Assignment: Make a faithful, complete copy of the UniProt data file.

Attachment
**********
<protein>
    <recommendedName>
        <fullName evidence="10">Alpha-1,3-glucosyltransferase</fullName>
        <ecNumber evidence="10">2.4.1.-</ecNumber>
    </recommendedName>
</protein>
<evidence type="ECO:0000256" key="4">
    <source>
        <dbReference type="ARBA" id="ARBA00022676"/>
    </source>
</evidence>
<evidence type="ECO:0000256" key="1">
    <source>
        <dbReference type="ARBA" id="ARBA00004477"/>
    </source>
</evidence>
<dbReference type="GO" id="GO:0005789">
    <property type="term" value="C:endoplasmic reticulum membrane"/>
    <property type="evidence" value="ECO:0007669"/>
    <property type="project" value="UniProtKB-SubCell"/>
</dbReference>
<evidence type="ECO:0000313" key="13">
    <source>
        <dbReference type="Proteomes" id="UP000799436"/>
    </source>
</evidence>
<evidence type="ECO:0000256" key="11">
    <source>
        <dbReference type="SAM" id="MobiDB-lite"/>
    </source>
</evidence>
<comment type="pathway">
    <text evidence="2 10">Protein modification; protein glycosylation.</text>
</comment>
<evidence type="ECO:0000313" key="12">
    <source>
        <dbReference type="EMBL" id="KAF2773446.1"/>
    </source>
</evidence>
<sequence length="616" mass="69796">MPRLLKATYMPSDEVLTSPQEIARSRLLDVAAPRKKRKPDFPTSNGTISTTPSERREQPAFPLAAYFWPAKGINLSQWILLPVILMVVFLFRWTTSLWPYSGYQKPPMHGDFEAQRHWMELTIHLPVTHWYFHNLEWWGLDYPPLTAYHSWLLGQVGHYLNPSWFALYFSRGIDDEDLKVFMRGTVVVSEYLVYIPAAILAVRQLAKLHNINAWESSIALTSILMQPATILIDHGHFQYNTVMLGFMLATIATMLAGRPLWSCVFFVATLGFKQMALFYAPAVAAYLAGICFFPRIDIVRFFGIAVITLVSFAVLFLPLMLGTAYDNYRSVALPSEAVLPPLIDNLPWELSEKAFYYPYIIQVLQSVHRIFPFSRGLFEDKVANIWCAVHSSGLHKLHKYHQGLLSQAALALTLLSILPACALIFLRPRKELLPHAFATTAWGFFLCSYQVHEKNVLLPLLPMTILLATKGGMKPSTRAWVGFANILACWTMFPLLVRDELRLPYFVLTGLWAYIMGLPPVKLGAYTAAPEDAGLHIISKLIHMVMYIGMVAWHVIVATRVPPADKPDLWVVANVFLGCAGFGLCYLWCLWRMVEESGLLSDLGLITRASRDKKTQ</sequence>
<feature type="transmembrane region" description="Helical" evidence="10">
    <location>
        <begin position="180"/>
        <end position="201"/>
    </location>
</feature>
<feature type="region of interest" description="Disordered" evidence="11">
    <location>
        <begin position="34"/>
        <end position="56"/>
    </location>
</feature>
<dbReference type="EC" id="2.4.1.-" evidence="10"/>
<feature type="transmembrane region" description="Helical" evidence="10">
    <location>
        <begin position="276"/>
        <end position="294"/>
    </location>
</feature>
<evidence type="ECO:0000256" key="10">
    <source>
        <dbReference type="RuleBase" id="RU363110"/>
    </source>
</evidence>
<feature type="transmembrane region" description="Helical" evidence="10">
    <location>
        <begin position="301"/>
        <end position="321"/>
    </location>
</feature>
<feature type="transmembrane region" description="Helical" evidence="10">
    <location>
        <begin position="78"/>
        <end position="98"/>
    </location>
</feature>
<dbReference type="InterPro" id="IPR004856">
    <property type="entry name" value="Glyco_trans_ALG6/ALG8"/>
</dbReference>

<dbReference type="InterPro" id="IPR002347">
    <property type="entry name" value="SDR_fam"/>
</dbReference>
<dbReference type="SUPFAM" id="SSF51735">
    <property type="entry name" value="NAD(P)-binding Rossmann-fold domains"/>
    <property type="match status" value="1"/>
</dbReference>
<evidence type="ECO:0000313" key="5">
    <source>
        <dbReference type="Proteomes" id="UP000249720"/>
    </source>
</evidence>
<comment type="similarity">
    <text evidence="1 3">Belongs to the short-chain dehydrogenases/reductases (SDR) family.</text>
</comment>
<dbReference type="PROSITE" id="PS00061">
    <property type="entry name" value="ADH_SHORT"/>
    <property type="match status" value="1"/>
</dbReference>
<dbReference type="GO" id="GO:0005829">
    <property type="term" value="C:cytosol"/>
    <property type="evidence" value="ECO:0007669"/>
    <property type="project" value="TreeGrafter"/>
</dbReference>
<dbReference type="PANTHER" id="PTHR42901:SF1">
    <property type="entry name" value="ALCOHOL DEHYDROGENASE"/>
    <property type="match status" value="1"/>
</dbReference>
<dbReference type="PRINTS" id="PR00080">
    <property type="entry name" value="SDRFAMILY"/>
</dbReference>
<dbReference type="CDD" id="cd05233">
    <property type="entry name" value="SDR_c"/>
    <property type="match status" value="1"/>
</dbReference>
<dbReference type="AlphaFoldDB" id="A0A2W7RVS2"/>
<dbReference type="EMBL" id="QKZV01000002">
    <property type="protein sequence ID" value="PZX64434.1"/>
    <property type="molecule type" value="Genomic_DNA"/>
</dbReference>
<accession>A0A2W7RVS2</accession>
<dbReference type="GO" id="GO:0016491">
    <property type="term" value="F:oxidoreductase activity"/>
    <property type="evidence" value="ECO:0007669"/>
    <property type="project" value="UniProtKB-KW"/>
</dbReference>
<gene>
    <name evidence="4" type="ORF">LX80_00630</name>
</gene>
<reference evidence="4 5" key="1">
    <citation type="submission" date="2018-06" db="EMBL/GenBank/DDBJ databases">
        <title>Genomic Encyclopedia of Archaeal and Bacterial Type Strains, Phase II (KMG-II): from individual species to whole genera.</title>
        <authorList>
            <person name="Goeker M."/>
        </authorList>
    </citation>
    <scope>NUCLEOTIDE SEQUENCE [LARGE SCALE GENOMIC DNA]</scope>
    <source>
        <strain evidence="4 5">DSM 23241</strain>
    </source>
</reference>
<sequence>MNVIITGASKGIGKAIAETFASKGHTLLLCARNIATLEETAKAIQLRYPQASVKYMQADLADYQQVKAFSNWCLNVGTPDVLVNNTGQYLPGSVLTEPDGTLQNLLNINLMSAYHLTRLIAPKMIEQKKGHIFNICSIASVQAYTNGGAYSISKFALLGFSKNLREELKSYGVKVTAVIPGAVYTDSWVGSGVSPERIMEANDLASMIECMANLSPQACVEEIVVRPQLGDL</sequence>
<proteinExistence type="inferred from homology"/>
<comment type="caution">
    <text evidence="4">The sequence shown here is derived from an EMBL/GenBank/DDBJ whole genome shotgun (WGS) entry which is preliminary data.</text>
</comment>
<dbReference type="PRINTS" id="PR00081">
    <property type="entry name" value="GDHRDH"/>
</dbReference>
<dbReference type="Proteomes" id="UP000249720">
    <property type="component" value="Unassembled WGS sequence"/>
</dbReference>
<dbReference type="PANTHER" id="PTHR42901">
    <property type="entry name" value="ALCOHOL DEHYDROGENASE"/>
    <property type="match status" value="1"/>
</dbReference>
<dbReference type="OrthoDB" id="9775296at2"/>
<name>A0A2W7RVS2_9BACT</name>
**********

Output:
<protein>
    <recommendedName>
        <fullName evidence="10">Alpha-1,3-glucosyltransferase</fullName>
        <ecNumber evidence="10">2.4.1.-</ecNumber>
    </recommendedName>
</protein>
<evidence type="ECO:0000256" key="4">
    <source>
        <dbReference type="ARBA" id="ARBA00022676"/>
    </source>
</evidence>
<evidence type="ECO:0000256" key="1">
    <source>
        <dbReference type="ARBA" id="ARBA00004477"/>
    </source>
</evidence>
<dbReference type="GO" id="GO:0005789">
    <property type="term" value="C:endoplasmic reticulum membrane"/>
    <property type="evidence" value="ECO:0007669"/>
    <property type="project" value="UniProtKB-SubCell"/>
</dbReference>
<evidence type="ECO:0000313" key="13">
    <source>
        <dbReference type="Proteomes" id="UP000799436"/>
    </source>
</evidence>
<evidence type="ECO:0000256" key="11">
    <source>
        <dbReference type="SAM" id="MobiDB-lite"/>
    </source>
</evidence>
<comment type="pathway">
    <text evidence="2 10">Protein modification; protein glycosylation.</text>
</comment>
<evidence type="ECO:0000313" key="12">
    <source>
        <dbReference type="EMBL" id="KAF2773446.1"/>
    </source>
</evidence>
<sequence length="616" mass="69796">MPRLLKATYMPSDEVLTSPQEIARSRLLDVAAPRKKRKPDFPTSNGTISTTPSERREQPAFPLAAYFWPAKGINLSQWILLPVILMVVFLFRWTTSLWPYSGYQKPPMHGDFEAQRHWMELTIHLPVTHWYFHNLEWWGLDYPPLTAYHSWLLGQVGHYLNPSWFALYFSRGIDDEDLKVFMRGTVVVSEYLVYIPAAILAVRQLAKLHNINAWESSIALTSILMQPATILIDHGHFQYNTVMLGFMLATIATMLAGRPLWSCVFFVATLGFKQMALFYAPAVAAYLAGICFFPRIDIVRFFGIAVITLVSFAVLFLPLMLGTAYDNYRSVALPSEAVLPPLIDNLPWELSEKAFYYPYIIQVLQSVHRIFPFSRGLFEDKVANIWCAVHSSGLHKLHKYHQGLLSQAALALTLLSILPACALIFLRPRKELLPHAFATTAWGFFLCSYQVHEKNVLLPLLPMTILLATKGGMKPSTRAWVGFANILACWTMFPLLVRDELRLPYFVLTGLWAYIMGLPPVKLGAYTAAPEDAGLHIISKLIHMVMYIGMVAWHVIVATRVPPADKPDLWVVANVFLGCAGFGLCYLWCLWRMVEESGLLSDLGLITRASRDKKTQ</sequence>
<feature type="transmembrane region" description="Helical" evidence="10">
    <location>
        <begin position="180"/>
        <end position="201"/>
    </location>
</feature>
<feature type="region of interest" description="Disordered" evidence="11">
    <location>
        <begin position="34"/>
        <end position="56"/>
    </location>
</feature>
<dbReference type="EC" id="2.4.1.-" evidence="10"/>
<feature type="transmembrane region" description="Helical" evidence="10">
    <location>
        <begin position="276"/>
        <end position="294"/>
    </location>
</feature>
<evidence type="ECO:0000256" key="10">
    <source>
        <dbReference type="RuleBase" id="RU363110"/>
    </source>
</evidence>
<feature type="transmembrane region" description="Helical" evidence="10">
    <location>
        <begin position="301"/>
        <end position="321"/>
    </location>
</feature>
<feature type="transmembrane region" description="Helical" evidence="10">
    <location>
        <begin position="78"/>
        <end position="98"/>
    </location>
</feature>
<dbReference type="InterPro" id="IPR004856">
    <property type="entry name" value="Glyco_trans_ALG6/ALG8"/>
</dbReference>

<dbReference type="InterPro" id="IPR002347">
    <property type="entry name" value="SDR_fam"/>
</dbReference>
<dbReference type="SUPFAM" id="SSF51735">
    <property type="entry name" value="NAD(P)-binding Rossmann-fold domains"/>
    <property type="match status" value="1"/>
</dbReference>
<evidence type="ECO:0000313" key="5">
    <source>
        <dbReference type="Proteomes" id="UP000249720"/>
    </source>
</evidence>
<comment type="similarity">
    <text evidence="1 3">Belongs to the short-chain dehydrogenases/reductases (SDR) family.</text>
</comment>
<dbReference type="PROSITE" id="PS00061">
    <property type="entry name" value="ADH_SHORT"/>
    <property type="match status" value="1"/>
</dbReference>
<dbReference type="GO" id="GO:0005829">
    <property type="term" value="C:cytosol"/>
    <property type="evidence" value="ECO:0007669"/>
    <property type="project" value="TreeGrafter"/>
</dbReference>
<dbReference type="PANTHER" id="PTHR42901:SF1">
    <property type="entry name" value="ALCOHOL DEHYDROGENASE"/>
    <property type="match status" value="1"/>
</dbReference>
<dbReference type="PRINTS" id="PR00080">
    <property type="entry name" value="SDRFAMILY"/>
</dbReference>
<dbReference type="CDD" id="cd05233">
    <property type="entry name" value="SDR_c"/>
    <property type="match status" value="1"/>
</dbReference>
<dbReference type="AlphaFoldDB" id="A0A2W7RVS2"/>
<dbReference type="EMBL" id="QKZV01000002">
    <property type="protein sequence ID" value="PZX64434.1"/>
    <property type="molecule type" value="Genomic_DNA"/>
</dbReference>
<accession>A0A2W7RVS2</accession>
<dbReference type="GO" id="GO:0016491">
    <property type="term" value="F:oxidoreductase activity"/>
    <property type="evidence" value="ECO:0007669"/>
    <property type="project" value="UniProtKB-KW"/>
</dbReference>
<gene>
    <name evidence="4" type="ORF">LX80_00630</name>
</gene>
<reference evidence="4 5" key="1">
    <citation type="submission" date="2018-06" db="EMBL/GenBank/DDBJ databases">
        <title>Genomic Encyclopedia of Archaeal and Bacterial Type Strains, Phase II (KMG-II): from individual species to whole genera.</title>
        <authorList>
            <person name="Goeker M."/>
        </authorList>
    </citation>
    <scope>NUCLEOTIDE SEQUENCE [LARGE SCALE GENOMIC DNA]</scope>
    <source>
        <strain evidence="4 5">DSM 23241</strain>
    </source>
</reference>
<sequence>MNVIITGASKGIGKAIAETFASKGHTLLLCARNIATLEETAKAIQLRYPQASVKYMQADLADYQQVKAFSNWCLNVGTPDVLVNNTGQYLPGSVLTEPDGTLQNLLNINLMSAYHLTRLIAPKMIEQKKGHIFNICSIASVQAYTNGGAYSISKFALLGFSKNLREELKSYGVKVTAVIPGAVYTDSWVGSGVSPERIMEANDLASMIECMANLSPQACVEEIVVRPQLGDL</sequence>
<proteinExistence type="inferred from homology"/>
<comment type="caution">
    <text evidence="4">The sequence shown here is derived from an EMBL/GenBank/DDBJ whole genome shotgun (WGS) entry which is preliminary data.</text>
</comment>
<dbReference type="PRINTS" id="PR00081">
    <property type="entry name" value="GDHRDH"/>
</dbReference>
<dbReference type="Proteomes" id="UP000249720">
    <property type="component" value="Unassembled WGS sequence"/>
</dbReference>
<dbReference type="PANTHER" id="PTHR42901">
    <property type="entry name" value="ALCOHOL DEHYDROGENASE"/>
    <property type="match status" value="1"/>
</dbReference>
<dbReference type="OrthoDB" id="9775296at2"/>
<name>A0A2W7RVS2_9BACT</name>